Tourism at Everest Base Camp has grown since it was opened to the outside world. That has boosted the local economy and living standards. However, the influx of tourists has contributed to social, economic, and environmental issues.
More tourist pressure can inevitably put pressure on the fragile natural environment. Porters and guides are also low wages. At present, the responsibility lies with everyone who visits Everest Base Camp. If it carries on like this, tourism in the Everest Base Camp will inevitably cause negative environmental impacts and deteriorate people's experience.
Likewise, it is not good to encourage giving money to the local people encountered on visits to villages. This encourages begging instead, buying local handicrafts from the locals. But also think twice before buying a souvenir. Beautiful shahtoosh shawls are woven in the Himalayas from the wool of the Tibetan Antelope, or chiru. These are now endangered as a result of hunting for their precious wool. So do not buy anything that harms wildlife.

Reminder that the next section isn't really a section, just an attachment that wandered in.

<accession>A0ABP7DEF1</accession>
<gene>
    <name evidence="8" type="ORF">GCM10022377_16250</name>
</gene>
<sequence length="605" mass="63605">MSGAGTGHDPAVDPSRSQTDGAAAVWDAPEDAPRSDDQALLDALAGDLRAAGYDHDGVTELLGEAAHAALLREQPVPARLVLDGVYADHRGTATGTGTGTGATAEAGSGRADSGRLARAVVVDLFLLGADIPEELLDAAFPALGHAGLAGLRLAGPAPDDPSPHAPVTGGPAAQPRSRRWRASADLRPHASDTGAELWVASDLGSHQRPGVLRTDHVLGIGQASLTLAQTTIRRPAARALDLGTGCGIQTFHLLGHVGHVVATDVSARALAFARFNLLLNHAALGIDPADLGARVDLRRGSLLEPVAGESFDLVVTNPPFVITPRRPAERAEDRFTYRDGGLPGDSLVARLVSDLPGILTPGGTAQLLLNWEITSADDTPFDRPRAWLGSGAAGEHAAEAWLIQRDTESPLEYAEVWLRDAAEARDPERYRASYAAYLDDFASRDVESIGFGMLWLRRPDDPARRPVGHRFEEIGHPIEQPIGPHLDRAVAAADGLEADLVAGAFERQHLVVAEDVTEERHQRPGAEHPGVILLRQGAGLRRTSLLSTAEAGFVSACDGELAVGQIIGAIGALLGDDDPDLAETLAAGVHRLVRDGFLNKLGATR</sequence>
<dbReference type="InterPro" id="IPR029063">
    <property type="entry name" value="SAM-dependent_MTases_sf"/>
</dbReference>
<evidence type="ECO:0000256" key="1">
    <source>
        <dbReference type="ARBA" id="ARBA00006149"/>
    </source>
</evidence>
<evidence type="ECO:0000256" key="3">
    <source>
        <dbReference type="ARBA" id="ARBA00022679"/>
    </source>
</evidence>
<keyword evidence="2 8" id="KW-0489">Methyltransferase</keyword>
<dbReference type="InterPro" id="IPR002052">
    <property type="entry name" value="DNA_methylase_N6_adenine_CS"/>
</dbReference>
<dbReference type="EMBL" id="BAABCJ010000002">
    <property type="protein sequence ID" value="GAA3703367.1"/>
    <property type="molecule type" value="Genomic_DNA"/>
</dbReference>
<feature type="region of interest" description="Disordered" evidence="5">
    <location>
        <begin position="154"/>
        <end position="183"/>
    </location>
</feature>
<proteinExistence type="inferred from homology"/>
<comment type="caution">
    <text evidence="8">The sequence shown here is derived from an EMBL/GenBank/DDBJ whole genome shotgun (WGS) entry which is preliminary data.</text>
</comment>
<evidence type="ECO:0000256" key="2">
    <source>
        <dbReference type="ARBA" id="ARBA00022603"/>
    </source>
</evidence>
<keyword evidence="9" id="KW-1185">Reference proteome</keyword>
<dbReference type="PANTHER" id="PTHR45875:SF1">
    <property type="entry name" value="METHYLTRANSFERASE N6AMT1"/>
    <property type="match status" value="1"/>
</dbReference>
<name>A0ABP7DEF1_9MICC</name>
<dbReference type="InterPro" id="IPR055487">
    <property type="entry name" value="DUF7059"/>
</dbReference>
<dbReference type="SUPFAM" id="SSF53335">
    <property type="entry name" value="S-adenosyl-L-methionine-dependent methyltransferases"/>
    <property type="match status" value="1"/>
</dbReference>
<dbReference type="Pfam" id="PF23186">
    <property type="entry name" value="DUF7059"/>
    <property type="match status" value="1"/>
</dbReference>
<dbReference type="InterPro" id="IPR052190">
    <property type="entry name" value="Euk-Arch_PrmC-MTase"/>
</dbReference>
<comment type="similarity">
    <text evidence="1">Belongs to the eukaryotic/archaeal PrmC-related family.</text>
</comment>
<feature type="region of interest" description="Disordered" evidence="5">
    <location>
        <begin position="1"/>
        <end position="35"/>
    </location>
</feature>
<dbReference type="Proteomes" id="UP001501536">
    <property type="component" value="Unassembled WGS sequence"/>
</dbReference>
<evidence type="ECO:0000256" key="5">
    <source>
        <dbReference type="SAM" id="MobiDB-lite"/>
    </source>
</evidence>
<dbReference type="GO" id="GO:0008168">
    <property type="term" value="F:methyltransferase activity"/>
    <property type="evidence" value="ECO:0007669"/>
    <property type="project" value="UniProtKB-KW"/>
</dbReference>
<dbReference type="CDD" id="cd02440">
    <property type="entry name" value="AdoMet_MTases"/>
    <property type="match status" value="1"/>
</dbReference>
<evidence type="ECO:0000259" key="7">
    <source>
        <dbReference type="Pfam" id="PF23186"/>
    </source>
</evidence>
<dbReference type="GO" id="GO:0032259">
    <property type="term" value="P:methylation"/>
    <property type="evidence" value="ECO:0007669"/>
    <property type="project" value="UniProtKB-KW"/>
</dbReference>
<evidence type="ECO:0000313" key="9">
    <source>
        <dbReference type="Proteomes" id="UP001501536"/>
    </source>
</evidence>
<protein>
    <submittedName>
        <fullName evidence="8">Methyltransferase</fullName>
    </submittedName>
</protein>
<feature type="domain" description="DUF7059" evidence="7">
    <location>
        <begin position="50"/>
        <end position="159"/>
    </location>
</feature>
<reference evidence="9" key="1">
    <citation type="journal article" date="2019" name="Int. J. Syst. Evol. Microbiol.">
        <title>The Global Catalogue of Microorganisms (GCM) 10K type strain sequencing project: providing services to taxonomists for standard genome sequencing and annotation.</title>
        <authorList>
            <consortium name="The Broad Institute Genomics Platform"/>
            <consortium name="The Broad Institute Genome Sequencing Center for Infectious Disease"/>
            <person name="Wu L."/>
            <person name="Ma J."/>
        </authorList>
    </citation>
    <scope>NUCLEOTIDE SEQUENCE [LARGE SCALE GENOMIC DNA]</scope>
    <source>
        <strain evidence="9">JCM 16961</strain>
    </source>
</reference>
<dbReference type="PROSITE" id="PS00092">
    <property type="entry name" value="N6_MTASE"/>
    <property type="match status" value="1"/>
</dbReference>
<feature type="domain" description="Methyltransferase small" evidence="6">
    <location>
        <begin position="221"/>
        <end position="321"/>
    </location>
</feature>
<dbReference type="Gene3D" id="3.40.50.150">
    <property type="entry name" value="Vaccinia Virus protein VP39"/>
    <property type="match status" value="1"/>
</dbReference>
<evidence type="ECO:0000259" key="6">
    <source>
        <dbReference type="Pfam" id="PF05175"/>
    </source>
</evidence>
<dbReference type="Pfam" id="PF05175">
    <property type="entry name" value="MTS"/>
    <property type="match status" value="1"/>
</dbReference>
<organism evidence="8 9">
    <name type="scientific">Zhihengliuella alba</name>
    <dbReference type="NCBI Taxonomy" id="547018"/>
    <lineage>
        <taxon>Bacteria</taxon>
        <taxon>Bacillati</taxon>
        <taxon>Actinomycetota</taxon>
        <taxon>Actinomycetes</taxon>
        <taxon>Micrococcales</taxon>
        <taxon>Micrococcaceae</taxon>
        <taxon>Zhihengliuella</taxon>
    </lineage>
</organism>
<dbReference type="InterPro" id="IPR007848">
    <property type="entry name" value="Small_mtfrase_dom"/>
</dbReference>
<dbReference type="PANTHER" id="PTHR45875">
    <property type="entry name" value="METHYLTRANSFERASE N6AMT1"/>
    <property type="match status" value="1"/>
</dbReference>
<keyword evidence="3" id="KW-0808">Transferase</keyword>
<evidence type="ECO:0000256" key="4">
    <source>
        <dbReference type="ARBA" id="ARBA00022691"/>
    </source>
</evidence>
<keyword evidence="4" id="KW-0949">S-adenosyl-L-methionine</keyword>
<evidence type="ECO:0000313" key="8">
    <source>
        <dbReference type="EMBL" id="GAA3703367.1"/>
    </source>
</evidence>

What is Sustainable Tourism for Himalaya Land Treks?
- Interactions with the local people and their possible engagement in the trip
- Supporting basic social needs such as health and education
- Contribution to pollution reduction
- Contribution to improving the lives of indigenous communities.
What do we do?
- Regular plantation activities.
- Environmental and social awareness program.
- Community-based trips throughout Nepal.
- Use of locally available services such as porters and local guides
- Less pollution during the journey.
At Himalaya Land Treks, we organize our trip packages to focus on sustainable tourism. If you have any questions about our sustainable initiatives, please feel free to contact us.